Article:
Medicare Readmission Penalties Could Cause Premature Death, Doctors' Survey Shows
TUCSON, Ariz., Oct. 25, 2012 (GLOBE NEWSWIRE) -- The Association of American Physicians and Surgeons (AAPS) released the results of an on-line survey on the potential effect of Medicare's refusing to pay if patients are readmitted after hospital discharge.
Of 527 respondents, 87 or about 17% said they had "first-hand knowledge of patients who were placed on 'terminal sedation' with denial of fluids and nutrition in US hospitals, when in your opinion they might recover with aggressive treatment."
Only 10% of respondents (53) thought that such reports were not credible, and 85% (458) thought that "Medicare's punishment for readmissions could result in premature demise."
AAPS sent the survey to members and supporters, according to executive director Jane M. Orient, M.D., because of a report from a member. This senior physician, an internist, has the old-fashioned practice of visiting her patients when they are admitted to the hospital. She found one patient, who had been independent and vibrant a few weeks before, to be near death although hospitalized for a treatable illness. After her private physician took over her care from the hospital-employed hospitalist, the patient recovered to her former state of health.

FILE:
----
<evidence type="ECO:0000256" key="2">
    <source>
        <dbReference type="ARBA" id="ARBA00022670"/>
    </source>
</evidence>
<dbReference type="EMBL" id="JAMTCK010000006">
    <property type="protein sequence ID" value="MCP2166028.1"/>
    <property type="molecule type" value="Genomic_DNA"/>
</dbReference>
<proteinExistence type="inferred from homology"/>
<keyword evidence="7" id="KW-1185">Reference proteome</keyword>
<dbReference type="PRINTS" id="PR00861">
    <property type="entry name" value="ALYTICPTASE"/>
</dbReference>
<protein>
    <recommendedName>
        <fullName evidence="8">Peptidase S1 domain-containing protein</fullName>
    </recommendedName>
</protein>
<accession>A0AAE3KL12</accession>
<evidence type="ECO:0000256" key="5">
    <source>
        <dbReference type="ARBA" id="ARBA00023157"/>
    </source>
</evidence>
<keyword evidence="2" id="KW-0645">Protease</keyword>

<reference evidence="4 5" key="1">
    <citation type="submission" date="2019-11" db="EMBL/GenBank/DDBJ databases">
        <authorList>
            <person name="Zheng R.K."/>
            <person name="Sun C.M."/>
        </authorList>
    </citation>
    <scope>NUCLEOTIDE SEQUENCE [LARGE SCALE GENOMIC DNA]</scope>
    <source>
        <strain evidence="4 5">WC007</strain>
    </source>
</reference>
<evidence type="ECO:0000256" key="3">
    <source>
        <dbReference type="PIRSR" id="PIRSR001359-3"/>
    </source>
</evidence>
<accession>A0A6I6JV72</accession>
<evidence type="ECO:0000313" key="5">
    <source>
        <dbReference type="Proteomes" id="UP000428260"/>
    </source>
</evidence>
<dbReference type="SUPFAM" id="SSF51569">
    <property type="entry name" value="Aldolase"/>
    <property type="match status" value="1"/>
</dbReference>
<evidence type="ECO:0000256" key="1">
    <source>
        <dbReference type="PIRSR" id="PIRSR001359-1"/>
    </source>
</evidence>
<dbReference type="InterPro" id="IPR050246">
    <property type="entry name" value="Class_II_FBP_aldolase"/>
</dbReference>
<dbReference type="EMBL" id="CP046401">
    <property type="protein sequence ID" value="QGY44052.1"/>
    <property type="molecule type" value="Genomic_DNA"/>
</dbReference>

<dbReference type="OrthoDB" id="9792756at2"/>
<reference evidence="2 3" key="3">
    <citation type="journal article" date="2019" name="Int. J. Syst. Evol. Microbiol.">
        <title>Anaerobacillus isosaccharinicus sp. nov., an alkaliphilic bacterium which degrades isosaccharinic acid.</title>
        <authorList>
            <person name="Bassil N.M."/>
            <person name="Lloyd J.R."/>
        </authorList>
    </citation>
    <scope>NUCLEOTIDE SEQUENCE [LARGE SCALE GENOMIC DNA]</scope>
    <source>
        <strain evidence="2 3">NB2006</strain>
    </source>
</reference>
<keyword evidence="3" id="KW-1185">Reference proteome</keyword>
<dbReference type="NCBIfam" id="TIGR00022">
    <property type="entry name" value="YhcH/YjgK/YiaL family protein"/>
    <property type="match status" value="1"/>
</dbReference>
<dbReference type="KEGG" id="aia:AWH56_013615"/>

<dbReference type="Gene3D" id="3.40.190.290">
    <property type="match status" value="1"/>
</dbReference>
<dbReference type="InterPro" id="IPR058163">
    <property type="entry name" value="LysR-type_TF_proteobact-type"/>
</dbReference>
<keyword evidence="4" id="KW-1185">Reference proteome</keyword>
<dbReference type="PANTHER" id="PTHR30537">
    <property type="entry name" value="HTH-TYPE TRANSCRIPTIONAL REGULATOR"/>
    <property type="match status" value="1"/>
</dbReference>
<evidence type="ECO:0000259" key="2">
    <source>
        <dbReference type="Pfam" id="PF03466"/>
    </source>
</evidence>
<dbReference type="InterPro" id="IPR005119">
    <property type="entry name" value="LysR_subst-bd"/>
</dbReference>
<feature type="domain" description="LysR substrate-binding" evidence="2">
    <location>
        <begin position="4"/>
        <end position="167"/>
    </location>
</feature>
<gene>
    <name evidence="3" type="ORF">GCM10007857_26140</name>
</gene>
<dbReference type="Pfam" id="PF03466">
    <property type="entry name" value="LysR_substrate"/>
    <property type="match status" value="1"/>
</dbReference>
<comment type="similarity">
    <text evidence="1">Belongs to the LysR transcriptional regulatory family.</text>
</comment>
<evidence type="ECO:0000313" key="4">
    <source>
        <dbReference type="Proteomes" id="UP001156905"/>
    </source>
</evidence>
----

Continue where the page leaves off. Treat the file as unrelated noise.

"We wanted to see whether this was an isolated instance of treating an elderly but basically healthy person, whose usual status was unknown to the hospitalist, as if she had terminal cancer," states Dr. Orient.
Medicare has recently adopted the policy of penalizing hospitals by nonpayment if patients are readmitted with heart failure, heart attack, or pneumonia. More than 2,000 hospitals have incurred more than $280 million in penalties. The most heavily penalized hospitals have the lowest mortality rates, according to the September issue of AAPS News.
Some fear that U.S. hospitals may implement the "Liverpool Care Pathway" of denying fluids and nutrition, which is reportedly used in 29% of patients who die in British Hospitals, as reported in June 19 issue of the Mail Online.
"Death before readmission is our hospital's goal now," commented one respondent. "No Death Panels needed."
Medicare's stated goal may be to improve discharge planning and out-patient treatment, but "some readmissions are unavoidable," observed one physician.
Complete survey results and comments are available from AAPS.
The Association of American Physicians and Surgeons (AAPS) is a national organization representing physicians in all specialties, which was founded in 1943 to defend the sanctity of the patient-physician relationship.